When the KC Royals acquired Michael A. Taylor in the offseason, they planned to use his speed and occasional power to their advantage. General Manager Dayton Moore obviously believed Taylor could be good offensively and defensively for Kansas City.
At the time, though, there were reasons to think Moore might be misreading Taylor. After a breakout 2017 season (.271 and 19 homers) with the Nationals, Taylor found himself falling into a slump the next three years. He dropped off significantly, slashing .225/.284/.370 with 12 home runs and 47 RBIs from 2018-2020. Washington placed him on waivers after the 2020 campaign; he cleared them, elected free agency, and signed a one-year, $1.75 million deal with the Royals.
So far this season, Taylor has shown why he can be an everyday player.
This year, he’s slashing .244/.299/.360 with a .658 OPS and 11 home runs, 46 RBIs, 51 runs, 29 walks, and 12 stolen bases. While the numbers aren’t flashy, they’re a vast upgrade from his 2018-2020 numbers—he’s close to equaling his home run and RBI totals from that time span in just one season.
Seeing this improvement in Taylor, the Royals should consider re-signing him after this season.
Newcomer Michael A. Taylor has definitely been good for the KC Royals.
What’s most significant about Taylor’s season is his improvement at the plate. Take his strikeout rate for example.
According to Baseball Savant, his 28.5 K% is better than his 2019 mark of 35.1%. Taylor’s first pitch strike percentage has decreased from 71.7% in 2020 to 63.1%, not only a whopping -8.6% difference, but also his lowest first pitch strike percentage since his stellar 2017 campaign with the Nationals. Taylor’s first pitch swing percentage has also dropped by 2.1%, which further demonstrates his increased awareness—he’s seeing more pitches. His hard-hit ball percentage is 39% and his exit velocity can reach up to 111.5 mph.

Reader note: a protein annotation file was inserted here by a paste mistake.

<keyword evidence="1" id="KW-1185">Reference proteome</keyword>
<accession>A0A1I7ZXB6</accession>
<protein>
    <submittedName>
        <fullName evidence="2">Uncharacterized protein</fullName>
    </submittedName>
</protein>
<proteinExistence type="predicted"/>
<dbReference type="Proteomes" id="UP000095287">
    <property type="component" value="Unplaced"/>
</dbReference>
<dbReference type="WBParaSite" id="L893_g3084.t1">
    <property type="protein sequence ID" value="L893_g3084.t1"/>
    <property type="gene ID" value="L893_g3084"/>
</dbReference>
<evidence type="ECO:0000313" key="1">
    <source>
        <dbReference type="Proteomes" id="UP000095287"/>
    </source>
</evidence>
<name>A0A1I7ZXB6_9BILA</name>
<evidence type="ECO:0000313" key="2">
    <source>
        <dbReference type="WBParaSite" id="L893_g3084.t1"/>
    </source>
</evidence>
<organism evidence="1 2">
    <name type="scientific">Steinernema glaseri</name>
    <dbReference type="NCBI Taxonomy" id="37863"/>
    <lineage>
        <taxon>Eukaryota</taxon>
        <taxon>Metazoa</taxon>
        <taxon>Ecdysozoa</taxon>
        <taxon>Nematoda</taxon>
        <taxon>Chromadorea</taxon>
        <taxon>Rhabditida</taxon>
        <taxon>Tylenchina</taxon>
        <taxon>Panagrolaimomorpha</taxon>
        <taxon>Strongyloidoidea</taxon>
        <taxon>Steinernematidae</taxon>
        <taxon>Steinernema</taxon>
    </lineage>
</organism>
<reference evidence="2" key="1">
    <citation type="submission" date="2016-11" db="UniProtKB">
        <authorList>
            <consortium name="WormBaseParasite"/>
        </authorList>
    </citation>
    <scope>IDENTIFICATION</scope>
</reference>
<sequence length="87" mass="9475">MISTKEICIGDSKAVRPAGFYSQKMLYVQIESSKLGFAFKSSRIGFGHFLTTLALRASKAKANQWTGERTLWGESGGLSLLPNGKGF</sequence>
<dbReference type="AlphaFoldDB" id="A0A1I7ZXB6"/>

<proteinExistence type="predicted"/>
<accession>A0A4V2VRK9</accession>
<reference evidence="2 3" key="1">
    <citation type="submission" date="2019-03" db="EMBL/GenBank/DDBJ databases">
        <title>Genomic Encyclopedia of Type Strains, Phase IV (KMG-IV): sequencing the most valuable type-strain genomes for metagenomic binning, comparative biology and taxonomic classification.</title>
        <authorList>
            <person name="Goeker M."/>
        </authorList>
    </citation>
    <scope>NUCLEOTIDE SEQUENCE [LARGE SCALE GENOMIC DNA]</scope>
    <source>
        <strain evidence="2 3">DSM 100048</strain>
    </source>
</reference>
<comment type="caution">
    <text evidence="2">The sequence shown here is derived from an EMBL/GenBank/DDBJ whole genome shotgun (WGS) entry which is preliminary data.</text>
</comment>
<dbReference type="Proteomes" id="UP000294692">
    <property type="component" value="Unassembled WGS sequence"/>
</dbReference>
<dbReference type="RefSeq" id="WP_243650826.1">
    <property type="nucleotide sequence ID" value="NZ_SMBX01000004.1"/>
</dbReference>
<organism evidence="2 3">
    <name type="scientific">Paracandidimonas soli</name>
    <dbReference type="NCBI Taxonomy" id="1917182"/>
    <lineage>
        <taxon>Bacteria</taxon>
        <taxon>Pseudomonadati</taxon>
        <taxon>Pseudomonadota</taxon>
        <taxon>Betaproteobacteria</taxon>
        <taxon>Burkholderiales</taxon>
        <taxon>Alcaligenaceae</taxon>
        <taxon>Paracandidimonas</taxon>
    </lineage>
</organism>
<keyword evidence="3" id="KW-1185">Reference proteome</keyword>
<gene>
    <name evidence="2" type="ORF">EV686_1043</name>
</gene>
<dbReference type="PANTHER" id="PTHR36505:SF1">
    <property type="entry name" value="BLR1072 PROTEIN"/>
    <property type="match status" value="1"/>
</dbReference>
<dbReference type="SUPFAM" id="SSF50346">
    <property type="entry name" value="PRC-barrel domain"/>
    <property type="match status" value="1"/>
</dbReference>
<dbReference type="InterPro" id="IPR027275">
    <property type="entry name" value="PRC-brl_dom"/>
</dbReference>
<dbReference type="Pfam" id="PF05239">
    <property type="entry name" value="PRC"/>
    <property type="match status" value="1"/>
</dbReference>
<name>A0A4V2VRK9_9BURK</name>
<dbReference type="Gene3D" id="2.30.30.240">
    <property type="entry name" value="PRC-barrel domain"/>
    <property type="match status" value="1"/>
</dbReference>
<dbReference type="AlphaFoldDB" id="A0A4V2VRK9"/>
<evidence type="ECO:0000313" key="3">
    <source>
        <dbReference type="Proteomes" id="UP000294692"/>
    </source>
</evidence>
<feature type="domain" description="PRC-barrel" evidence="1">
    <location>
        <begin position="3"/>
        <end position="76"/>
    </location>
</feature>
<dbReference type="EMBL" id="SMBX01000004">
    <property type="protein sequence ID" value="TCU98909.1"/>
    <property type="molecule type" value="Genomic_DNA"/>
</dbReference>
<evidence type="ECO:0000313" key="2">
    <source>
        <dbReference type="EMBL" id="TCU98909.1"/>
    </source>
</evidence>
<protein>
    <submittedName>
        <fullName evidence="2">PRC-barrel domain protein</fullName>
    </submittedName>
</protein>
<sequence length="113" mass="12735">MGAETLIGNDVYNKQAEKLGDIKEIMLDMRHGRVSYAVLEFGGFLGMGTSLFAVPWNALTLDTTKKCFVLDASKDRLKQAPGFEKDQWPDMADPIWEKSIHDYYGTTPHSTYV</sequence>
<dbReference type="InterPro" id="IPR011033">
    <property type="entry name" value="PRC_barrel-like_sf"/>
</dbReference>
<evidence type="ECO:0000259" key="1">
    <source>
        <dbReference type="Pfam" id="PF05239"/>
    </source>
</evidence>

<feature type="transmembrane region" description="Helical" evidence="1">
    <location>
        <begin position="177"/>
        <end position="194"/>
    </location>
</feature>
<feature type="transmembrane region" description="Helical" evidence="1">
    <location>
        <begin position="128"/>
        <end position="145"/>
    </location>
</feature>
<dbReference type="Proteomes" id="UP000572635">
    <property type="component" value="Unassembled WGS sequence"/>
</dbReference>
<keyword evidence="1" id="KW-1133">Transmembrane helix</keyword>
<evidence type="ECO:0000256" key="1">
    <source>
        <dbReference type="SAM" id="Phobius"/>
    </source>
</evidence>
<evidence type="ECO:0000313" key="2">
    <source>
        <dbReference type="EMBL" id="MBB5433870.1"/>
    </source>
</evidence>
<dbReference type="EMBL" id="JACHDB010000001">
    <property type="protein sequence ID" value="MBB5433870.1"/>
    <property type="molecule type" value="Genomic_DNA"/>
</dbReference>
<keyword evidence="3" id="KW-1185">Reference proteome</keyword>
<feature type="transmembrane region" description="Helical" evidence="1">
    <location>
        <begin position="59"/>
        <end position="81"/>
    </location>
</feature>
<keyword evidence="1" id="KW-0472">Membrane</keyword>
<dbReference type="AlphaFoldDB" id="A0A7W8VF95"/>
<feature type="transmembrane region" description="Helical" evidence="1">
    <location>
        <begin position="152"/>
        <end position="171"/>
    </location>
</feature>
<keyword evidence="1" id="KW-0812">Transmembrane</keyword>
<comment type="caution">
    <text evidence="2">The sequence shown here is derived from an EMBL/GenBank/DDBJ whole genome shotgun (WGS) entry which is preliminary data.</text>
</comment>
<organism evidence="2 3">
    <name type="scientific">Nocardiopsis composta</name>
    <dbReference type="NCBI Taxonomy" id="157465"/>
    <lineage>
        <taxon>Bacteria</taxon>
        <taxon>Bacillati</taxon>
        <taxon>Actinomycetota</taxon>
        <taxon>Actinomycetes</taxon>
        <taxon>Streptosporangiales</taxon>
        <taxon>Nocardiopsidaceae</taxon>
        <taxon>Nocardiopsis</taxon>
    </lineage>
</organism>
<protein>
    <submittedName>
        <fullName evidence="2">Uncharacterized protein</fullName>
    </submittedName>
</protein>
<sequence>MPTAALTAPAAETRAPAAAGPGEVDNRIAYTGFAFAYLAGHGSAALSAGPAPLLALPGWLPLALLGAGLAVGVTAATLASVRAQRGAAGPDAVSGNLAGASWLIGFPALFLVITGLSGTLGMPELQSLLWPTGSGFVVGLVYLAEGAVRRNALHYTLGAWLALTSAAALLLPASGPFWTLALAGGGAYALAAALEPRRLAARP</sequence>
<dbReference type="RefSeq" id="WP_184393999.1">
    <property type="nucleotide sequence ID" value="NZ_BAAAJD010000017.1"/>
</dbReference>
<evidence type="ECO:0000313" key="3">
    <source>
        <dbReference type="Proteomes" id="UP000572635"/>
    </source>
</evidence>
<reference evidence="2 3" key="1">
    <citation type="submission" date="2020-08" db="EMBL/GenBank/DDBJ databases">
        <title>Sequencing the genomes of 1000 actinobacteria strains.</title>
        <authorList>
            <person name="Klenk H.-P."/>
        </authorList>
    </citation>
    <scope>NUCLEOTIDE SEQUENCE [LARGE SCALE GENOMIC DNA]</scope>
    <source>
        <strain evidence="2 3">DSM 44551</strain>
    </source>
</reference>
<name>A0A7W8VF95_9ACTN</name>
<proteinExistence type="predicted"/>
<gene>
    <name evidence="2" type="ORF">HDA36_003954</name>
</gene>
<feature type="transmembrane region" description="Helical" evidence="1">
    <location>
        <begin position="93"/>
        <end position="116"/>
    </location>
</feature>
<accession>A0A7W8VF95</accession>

Taylor’s defense has also been superb, making him a potential Gold Glove candidate. Through Tuesday’s games, he was third in the American League with a .990 fielding percentage and 288 putouts, first among AL center fielders with 10 total assists and a 2.2 DWAR, and had 11 OAA to go along with an 89% success rate in center.
Taylor was ranked third overall in the majors with 18 defensive runs saved and is first when only counting outfielders.
Perhaps nothing encompasses Taylor’s pure baseball skills more than his electric KC Royals debut on Opening Day:
Will the KC Royals be willing to re-sign Michael A. Taylor after this year?
When looking at Kansas City’s lineup, Taylor could be beneficial to have in the long run. As of now, Andrew Benintendi has solidified the left field spot while right field has been up for grabs throughout the season. Taylor has appeared in center in 119 of Kansas City’s 132 games; other than Taylor, only Jarrod Dyson (no longer a Royal after going to Toronto on a waiver claim) has played there this season, which shows the confidence the Royals have in Taylor.
Taylor, then, is benefitting from a long and fair look by the Royals, a look that suggests he could be in the running to return as the regular center fielder not just for 2022, but maybe even beyond that.
Michael A. Taylor has performed so well this season that the Royals should consider re-signing him for the future.